Copper Toxicity in Sheep
This article first appeared in 2002 in Indiana Sheep Tales

by Mike Neary
Extension Sheep Specialist
Purdue University

Sheep are unique among food and farm animals in the way they utilize copper. Copper is a required mineral for all farm animals and also is potentially toxic to all of the food-producing animals. Sheep are the most susceptible of all food-producing animals to copper toxicosis.

Copper nutrition in sheep is quite complicated. It is a required mineral for sheep, yet highly toxic. Copper status of sheep is influenced by breed, age of animal, health status of animal, levels of other minerals consumed, and even levels of some feed additives in the diet.

Copper metabolism in sheep is influenced by the breed or crosses of breeds the sheep are. Generally, the down type, medium wool sheep of British or European origin, are the most susceptible to copper toxicity. Sheep from Texel breeding are the most susceptible to copper toxicity. Fine-wool type sheep are intermediate in susceptibility to copper toxicosis, while sheep with a high percentage of Finnsheep breeding are least susceptible to copper toxicity.

Presence or absence in the diet of sheep of other minerals and some ionophores affects the copper metabolism of sheep. Especially the level of molybdenum and sulfur in the diet. Molybdenum and sulfur act as antagonists to copper. The presence of these compounds bind with copper and prevent gut absorption and increase excretion of absorbed copper in the liver and body tissues. Molybdenum is often added to sheep diets to try to help prevent copper toxicity. However, molybdenum added at too high of levels can actually result in sheep having a copper deficiency. Also, feeding ionophores (monensin, lasalocid) to sheep, which is done frequently, can result in increased efficiency of copper absorption by sheep.

So, it becomes quickly apparent that copper nutrition in sheep is pretty complicated. It is no wonder that it is a significant concern in mid-western sheep operations. Sheep have a narrow range or band between required levels of copper and levels where toxicity can occur. In general, sheep need four to eight ppm of copper in the diet, depending on breed, sulfur, and molybdenum levels in the diet. Consider the fact that a sheep diet of 80% mixed hay and 20% of a grain mix can have copper levels of 14 to 15 ppm, without any added copper, and it is easy to see why copper toxicity can be a problem. In general, copper levels in a diet for sheep with molybdenum levels at three ppm or slightly higher can usually tolerate 20 to 25 ppm copper. Sheep fed diets lower in molybdenum than this tolerate lower levels of copper. Especially if the sheep are of British or Texel origin.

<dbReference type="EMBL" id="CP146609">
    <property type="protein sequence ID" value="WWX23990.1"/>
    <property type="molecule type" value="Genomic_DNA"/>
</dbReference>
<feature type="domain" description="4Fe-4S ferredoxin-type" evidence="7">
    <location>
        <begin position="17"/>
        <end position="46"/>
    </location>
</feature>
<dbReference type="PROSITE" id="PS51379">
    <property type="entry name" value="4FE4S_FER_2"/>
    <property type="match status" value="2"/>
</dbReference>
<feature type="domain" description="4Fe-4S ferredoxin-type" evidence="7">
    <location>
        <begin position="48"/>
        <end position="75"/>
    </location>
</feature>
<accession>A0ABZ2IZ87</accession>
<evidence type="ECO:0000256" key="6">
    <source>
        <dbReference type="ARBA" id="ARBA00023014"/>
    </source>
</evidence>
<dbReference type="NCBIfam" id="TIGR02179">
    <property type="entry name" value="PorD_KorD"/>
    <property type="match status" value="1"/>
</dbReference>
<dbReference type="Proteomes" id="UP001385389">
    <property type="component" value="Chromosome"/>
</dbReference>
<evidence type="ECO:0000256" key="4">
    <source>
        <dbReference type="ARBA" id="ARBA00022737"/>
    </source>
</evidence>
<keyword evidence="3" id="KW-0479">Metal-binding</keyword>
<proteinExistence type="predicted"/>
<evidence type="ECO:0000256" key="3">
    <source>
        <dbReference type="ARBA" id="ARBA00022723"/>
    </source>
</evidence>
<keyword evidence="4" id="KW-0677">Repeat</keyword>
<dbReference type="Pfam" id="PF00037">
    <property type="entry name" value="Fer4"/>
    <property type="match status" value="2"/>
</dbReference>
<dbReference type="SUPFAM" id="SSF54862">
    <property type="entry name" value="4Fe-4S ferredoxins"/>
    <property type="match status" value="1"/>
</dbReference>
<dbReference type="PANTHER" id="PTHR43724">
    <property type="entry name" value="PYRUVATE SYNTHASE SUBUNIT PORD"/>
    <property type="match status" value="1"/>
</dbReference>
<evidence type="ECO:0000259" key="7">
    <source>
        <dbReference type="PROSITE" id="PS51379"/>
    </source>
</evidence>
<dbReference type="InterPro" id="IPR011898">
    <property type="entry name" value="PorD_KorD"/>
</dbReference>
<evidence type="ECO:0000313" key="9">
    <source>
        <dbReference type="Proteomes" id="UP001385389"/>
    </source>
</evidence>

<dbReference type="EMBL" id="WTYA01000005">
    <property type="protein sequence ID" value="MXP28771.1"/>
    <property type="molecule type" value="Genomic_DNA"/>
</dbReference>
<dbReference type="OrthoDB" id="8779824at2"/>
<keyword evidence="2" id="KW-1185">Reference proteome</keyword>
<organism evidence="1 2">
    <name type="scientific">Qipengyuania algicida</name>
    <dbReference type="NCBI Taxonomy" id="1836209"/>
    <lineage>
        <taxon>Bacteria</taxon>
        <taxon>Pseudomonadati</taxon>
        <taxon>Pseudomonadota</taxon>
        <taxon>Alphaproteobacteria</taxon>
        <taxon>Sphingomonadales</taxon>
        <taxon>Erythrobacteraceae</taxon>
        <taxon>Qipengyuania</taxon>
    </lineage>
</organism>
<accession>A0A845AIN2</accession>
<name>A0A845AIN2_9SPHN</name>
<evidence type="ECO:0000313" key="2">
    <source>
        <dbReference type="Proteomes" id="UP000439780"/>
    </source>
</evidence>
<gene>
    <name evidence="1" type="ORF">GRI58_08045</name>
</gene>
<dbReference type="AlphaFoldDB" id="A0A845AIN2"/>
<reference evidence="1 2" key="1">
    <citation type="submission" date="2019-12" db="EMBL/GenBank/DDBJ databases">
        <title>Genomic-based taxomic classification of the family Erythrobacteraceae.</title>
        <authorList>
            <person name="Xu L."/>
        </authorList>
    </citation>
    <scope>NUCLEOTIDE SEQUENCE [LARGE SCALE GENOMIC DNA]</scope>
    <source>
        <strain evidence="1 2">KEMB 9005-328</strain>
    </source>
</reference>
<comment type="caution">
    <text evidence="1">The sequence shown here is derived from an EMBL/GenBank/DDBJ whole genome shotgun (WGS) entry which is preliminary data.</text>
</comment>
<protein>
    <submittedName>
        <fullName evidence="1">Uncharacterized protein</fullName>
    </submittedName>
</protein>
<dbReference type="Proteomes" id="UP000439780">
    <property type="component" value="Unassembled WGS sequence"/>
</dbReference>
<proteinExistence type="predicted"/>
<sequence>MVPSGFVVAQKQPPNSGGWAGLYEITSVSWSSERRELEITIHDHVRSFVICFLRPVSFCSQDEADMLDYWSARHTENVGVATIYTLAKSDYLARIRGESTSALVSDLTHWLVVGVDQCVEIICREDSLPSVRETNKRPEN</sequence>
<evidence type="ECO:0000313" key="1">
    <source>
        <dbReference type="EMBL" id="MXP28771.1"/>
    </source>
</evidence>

Copper toxicity can be of two types: chronic or acute. The acute form of copper toxicity occurs quickly, shortly after ingestion of high amounts of copper. The chronic form occurs when sheep are fed diets over a period of time that are marginally higher in copper content relative to level of copper antagonists in the diet. This could be over a period of weeks or months, depending on actual copper intake by the sheep. What happens is that sheep bind absorbed copper very tightly in the liver. Copper buildup in the liver occurs because sheep do not excrete copper from the body as efficiently as other animal species. When the liver becomes saturated with copper, tissue damage occurs in the liver and large amounts of copper are released into the bloodstream. This causes the death of red blood cells and subsequent tissue damage. Often, the first very noticeable sign of copper toxicity is dead sheep. This many times may follow some stressful event for the sheep.

Prevention of copper toxicity is the most practical method of dealing with this problem. There are a number of strategies that can be used to prevent copper problems. They entail trying to decrease intake or absorption or copper and include:

  1. Do not feed swine or poultry feed to sheep. They contain high levels of copper by design.
  2. Carefully investigate copper levels in beef or dairy products before feeding to sheep. Some of them will have high levels of copper, while others will not.
  3. Communicate with feed company representatives or country elevators supplying feed. It is important that mixers are clean, augers clean, and feed delivery trucks clean before handling sheep feeds, especially if they mix and handle swine feeds.
  4. Test feeds and forages for levels of copper, molybdenum and sulfur.
  5. Avoid grazing sheep on pastures where swine or poultry waste is applied.
  6. Consider adding molybdenum to the diet at a rate of 3 ppm.
  7. Have post mortems done on dead animals. This is a good routine management practice.

Treatment of sheep with copper toxicity should be done under the advice of a veterinarian. The usual treatment consists of drenching or feeding ammonium molybdate, sodium sulfate and penicillamine over a period of weeks. Future performance of sheep that recover from copper toxicity is variable and not fully known. Prevention is the best course of action.

 

Sources of further reading:

Nutrient requirements of sheep, sixth revised edition, 1985,
National Research Council, Washington, D.C.

Copper toxicosis in sheep: a review. J.E. Huston and L.W. Greene.
Sheep and Goat Research Journal, Volume 15, Number 3:1999.